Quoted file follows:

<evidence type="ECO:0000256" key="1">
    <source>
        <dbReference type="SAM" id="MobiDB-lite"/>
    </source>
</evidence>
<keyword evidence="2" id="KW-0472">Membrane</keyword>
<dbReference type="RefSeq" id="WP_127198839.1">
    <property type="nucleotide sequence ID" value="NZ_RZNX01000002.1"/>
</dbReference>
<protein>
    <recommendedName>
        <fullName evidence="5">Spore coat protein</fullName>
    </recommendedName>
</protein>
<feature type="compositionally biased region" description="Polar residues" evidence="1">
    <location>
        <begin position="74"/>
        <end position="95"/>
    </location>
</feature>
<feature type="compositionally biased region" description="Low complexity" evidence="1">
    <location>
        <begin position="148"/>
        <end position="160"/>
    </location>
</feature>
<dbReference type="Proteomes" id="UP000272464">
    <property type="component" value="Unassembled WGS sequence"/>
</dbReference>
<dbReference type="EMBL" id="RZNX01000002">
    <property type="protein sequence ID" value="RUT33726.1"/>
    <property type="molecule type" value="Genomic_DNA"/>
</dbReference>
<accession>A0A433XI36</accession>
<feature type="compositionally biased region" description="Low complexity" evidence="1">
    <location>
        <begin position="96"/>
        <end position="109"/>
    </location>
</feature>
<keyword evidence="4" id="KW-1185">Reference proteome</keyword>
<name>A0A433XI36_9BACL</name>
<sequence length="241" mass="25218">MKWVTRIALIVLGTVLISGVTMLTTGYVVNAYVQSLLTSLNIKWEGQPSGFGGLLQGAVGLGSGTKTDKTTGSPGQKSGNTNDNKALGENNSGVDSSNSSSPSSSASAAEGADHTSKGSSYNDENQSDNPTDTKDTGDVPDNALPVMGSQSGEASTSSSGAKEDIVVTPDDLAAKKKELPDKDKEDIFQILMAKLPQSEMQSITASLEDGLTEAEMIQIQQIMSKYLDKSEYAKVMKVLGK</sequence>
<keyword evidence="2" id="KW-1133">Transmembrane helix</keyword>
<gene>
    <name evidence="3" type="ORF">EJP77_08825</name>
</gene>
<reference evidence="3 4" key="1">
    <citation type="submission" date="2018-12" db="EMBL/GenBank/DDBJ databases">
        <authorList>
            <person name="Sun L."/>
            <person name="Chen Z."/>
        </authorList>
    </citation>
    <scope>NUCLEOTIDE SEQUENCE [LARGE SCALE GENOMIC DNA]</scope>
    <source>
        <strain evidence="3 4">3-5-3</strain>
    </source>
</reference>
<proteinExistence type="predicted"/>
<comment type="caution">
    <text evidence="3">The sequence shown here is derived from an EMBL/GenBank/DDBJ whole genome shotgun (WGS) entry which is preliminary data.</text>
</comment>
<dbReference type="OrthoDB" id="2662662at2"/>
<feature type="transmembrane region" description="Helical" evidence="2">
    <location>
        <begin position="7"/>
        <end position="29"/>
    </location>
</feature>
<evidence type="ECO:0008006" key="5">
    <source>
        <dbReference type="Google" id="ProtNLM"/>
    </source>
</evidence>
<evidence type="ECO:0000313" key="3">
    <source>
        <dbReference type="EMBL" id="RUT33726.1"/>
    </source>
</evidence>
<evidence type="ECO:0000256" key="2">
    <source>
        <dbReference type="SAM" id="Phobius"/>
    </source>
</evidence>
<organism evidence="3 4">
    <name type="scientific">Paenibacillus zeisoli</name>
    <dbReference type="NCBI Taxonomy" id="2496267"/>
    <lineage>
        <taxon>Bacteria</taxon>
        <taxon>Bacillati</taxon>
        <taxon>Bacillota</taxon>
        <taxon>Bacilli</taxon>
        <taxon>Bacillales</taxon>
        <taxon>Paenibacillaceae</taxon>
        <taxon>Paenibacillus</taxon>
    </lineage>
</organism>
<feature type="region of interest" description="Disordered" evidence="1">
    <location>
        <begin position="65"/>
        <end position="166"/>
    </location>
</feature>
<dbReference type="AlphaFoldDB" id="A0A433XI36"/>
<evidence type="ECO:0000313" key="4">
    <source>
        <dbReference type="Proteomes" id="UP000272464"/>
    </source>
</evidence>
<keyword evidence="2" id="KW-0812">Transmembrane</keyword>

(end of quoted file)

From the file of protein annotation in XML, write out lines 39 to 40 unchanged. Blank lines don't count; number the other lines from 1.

    </location>
</feature>